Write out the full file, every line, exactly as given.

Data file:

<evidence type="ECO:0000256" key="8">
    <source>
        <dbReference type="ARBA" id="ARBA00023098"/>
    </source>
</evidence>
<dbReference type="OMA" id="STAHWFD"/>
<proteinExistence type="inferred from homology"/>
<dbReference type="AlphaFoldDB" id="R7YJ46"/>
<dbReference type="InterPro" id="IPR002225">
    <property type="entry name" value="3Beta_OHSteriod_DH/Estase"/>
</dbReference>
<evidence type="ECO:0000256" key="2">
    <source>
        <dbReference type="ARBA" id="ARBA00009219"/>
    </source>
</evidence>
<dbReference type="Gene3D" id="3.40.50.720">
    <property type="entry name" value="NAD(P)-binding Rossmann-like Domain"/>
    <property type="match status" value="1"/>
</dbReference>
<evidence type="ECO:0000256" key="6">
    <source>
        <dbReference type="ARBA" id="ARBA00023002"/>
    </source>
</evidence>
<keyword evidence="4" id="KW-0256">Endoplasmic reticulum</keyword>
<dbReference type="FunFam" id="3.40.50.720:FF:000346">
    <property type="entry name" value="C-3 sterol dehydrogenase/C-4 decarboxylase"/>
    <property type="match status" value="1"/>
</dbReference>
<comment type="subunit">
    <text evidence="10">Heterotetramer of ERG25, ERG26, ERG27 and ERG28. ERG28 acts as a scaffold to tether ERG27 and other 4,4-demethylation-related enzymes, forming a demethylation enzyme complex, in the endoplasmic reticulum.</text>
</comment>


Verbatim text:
<evidence type="ECO:0000256" key="8">
    <source>
        <dbReference type="ARBA" id="ARBA00023098"/>
    </source>
</evidence>
<dbReference type="OMA" id="STAHWFD"/>
<proteinExistence type="inferred from homology"/>
<dbReference type="AlphaFoldDB" id="R7YJ46"/>
<dbReference type="InterPro" id="IPR002225">
    <property type="entry name" value="3Beta_OHSteriod_DH/Estase"/>
</dbReference>
<evidence type="ECO:0000256" key="2">
    <source>
        <dbReference type="ARBA" id="ARBA00009219"/>
    </source>
</evidence>
<dbReference type="Gene3D" id="3.40.50.720">
    <property type="entry name" value="NAD(P)-binding Rossmann-like Domain"/>
    <property type="match status" value="1"/>
</dbReference>
<evidence type="ECO:0000256" key="6">
    <source>
        <dbReference type="ARBA" id="ARBA00023002"/>
    </source>
</evidence>
<keyword evidence="4" id="KW-0256">Endoplasmic reticulum</keyword>
<dbReference type="FunFam" id="3.40.50.720:FF:000346">
    <property type="entry name" value="C-3 sterol dehydrogenase/C-4 decarboxylase"/>
    <property type="match status" value="1"/>
</dbReference>
<comment type="subunit">
    <text evidence="10">Heterotetramer of ERG25, ERG26, ERG27 and ERG28. ERG28 acts as a scaffold to tether ERG27 and other 4,4-demethylation-related enzymes, forming a demethylation enzyme complex, in the endoplasmic reticulum.</text>
</comment>